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dc.creatorMitrović, Milana
dc.creatorPetrović, Anđeljko
dc.creatorKavallieratos, Nickolas G.
dc.creatorStary, Petr
dc.creatorPetrović-Obradović, Olivera
dc.creatorTomanović, Željko
dc.creatorVorburger, Christoph
dc.date.accessioned2019-04-04T15:59:24Z
dc.date.available2019-04-04T15:59:24Z
dc.date.issued2013
dc.identifier.issn1049-9644
dc.identifier.urihttp://plantarum.izbis.bg.ac.rs/handle/123456789/297
dc.description.abstractLysiphlebus testaceipes (Cress.) is an aphidiine parasitoid originally introduced to Europe as a biological control agent of citrus aphids in the Mediterranean. It has rapidly become widespread in coastal areas continuing gradually to expand inland. L. testaceipes exploited a large number of aphids in Europe, including new hosts and significantly changed the relative abundance of the native parasitoids. This behavior may reflect a broad oligophagy of the introduced parasitoid or it may require the evolution of host specialization that results in genetically differentiated subpopulations on different hosts. To address this issue we used the mitochondrial cytochrome oxidase subunit I and seven microsatellite loci to analyze the structure of genetic variation for L. testaceipes samples collected from 12 different aphid hosts across seven European countries, as well as some samples from Benin, Costa Rica, USA, Algeria and Libya for comparison. Only five COI haplotypes with moderate divergence were identified overall. There was no evidence for the association of haplotypes with different aphid hosts in the European samples, but there was geographic structuring in this variation. Haplotype diversity was highest in France, where L. testaceipes was introduced, but only a single haplotype was detected in areas of south-eastern Europe that were invaded subsequently. The analysis of microsatellite variation confirmed the lack of host-associated genetic structure, as well as differentiation between populations from south-western and southeastern Europe. The parasitoid L. testaceipes in Europe is thus an opportunistic oligophagous species with a population structure shaped by the processes of introduction and expansion rather than by host exploitation. (C) 2013 Elsevier Inc. All rights reserved.en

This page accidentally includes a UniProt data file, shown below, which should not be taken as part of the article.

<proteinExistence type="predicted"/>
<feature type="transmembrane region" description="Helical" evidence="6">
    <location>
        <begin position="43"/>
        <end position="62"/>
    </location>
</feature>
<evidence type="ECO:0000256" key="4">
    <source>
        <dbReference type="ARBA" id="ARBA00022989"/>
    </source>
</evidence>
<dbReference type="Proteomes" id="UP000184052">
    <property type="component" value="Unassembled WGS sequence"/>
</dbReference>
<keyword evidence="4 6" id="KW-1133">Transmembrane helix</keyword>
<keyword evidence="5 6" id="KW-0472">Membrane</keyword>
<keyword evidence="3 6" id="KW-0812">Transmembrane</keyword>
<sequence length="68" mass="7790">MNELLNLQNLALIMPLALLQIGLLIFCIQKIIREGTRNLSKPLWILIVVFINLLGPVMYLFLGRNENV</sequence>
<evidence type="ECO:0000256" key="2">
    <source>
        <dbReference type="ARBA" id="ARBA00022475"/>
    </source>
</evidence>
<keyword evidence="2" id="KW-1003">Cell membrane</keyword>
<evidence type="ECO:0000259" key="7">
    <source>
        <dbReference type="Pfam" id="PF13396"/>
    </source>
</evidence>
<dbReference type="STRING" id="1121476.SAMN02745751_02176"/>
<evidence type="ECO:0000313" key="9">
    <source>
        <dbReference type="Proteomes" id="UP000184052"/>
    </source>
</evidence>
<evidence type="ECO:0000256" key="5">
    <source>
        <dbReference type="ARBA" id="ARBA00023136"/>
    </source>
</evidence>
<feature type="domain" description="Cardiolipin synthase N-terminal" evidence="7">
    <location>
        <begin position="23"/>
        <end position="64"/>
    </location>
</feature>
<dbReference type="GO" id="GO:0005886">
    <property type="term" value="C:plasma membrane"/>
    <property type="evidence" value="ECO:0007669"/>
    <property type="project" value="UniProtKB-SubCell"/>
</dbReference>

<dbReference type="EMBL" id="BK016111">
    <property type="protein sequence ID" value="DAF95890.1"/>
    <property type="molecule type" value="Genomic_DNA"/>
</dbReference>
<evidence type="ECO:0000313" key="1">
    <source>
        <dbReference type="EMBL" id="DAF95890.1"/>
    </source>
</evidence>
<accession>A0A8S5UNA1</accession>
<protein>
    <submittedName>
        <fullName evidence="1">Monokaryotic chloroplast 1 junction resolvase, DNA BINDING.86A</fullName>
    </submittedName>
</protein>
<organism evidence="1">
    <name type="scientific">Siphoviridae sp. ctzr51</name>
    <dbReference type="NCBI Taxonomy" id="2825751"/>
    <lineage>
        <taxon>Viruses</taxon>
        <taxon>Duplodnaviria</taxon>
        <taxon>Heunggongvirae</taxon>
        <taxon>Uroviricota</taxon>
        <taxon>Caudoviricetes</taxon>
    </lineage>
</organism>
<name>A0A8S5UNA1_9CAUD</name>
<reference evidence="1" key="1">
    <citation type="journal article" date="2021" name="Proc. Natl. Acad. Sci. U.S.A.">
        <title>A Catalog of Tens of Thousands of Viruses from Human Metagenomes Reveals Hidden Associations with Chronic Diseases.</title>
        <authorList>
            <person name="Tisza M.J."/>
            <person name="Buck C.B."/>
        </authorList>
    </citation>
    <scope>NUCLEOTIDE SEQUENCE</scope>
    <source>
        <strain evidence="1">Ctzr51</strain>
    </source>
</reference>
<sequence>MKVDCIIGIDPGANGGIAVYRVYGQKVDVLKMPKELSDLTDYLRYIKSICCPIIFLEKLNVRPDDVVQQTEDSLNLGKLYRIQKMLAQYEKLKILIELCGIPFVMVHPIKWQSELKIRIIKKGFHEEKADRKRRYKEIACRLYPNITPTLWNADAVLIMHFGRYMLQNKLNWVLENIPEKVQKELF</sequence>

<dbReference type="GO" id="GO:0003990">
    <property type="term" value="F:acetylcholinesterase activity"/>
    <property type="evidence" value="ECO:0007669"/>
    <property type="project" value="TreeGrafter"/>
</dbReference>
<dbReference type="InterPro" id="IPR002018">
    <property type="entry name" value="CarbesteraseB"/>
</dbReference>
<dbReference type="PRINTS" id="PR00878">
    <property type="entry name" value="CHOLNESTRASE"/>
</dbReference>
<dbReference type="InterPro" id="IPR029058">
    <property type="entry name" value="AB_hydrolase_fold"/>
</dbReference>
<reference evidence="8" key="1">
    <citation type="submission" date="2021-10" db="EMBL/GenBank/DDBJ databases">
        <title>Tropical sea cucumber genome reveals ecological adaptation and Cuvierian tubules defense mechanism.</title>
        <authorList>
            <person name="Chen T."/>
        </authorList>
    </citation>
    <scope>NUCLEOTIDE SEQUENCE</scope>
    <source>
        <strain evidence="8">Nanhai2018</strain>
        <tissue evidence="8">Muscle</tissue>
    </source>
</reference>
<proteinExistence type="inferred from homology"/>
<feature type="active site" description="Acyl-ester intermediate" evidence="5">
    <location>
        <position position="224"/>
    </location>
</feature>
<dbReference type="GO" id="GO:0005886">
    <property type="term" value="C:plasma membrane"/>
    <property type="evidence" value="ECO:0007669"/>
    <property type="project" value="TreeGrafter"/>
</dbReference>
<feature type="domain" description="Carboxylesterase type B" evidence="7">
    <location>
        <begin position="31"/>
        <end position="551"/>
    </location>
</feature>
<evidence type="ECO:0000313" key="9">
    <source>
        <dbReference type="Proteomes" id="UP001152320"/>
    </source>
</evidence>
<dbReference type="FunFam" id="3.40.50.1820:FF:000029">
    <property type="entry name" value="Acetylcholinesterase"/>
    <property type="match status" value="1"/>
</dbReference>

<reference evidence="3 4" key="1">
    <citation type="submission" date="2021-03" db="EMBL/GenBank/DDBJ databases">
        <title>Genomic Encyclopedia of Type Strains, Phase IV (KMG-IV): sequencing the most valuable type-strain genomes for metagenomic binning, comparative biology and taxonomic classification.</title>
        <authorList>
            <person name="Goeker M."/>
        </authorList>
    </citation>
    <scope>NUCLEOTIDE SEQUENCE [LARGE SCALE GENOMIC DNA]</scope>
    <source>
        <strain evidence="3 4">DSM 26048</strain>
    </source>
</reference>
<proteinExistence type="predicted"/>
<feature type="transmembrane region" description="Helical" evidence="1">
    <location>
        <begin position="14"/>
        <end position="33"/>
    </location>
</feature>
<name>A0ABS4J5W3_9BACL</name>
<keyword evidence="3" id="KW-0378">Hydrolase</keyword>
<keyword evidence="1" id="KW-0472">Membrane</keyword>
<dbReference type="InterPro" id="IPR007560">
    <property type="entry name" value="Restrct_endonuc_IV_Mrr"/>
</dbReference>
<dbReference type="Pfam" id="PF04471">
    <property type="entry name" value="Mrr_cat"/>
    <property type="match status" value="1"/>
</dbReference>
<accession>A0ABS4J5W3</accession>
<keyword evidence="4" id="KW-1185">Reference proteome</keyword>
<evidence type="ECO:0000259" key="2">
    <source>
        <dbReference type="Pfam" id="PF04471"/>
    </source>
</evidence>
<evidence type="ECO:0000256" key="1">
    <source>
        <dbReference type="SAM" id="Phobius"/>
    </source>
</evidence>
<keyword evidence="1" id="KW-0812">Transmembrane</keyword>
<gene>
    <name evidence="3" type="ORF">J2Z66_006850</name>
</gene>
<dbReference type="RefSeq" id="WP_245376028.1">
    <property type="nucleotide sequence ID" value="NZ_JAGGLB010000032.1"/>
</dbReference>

dc.publisherAcademic Press Inc Elsevier Science, San Diego
dc.relationSCOPES program of the Swiss National Science Foundation - IZ73Z0_128174
dc.relationinfo:eu-repo/grantAgreement/MESTD/Integrated and Interdisciplinary Research (IIR or III)/43001/RS//
dc.relationAcademy of Sciences of the Czech Republic - AV0Z50070508
dc.rightsrestrictedAccess
dc.sourceBiological Control
dc.subjectLysiphlebus testaceipesen
dc.subjectMicrosatelliteen
dc.subjectCytochrome oxidase Ien
dc.subjectBiological controlen
dc.subjectParasitoidsen
dc.titleGeographic structure with no evidence for host-associated lineages in European populations of Lysiphlebus testaceipes, an introduced biological control agenten
dc.typearticle
dc.rights.licenseARR
dc.citation.epage158
dc.citation.issue3
dc.citation.other66(3): 150-158
dc.citation.rankM21
dc.citation.spage150
dc.citation.volume66
dc.type.versionpublishedVersion
dc.identifier.doi10.1016/j.biocontrol.2013.05.007
dc.identifier.rcubconv_855
dc.identifier.scopus2-s2.0-84879578047
dc.identifier.wos000321826600002


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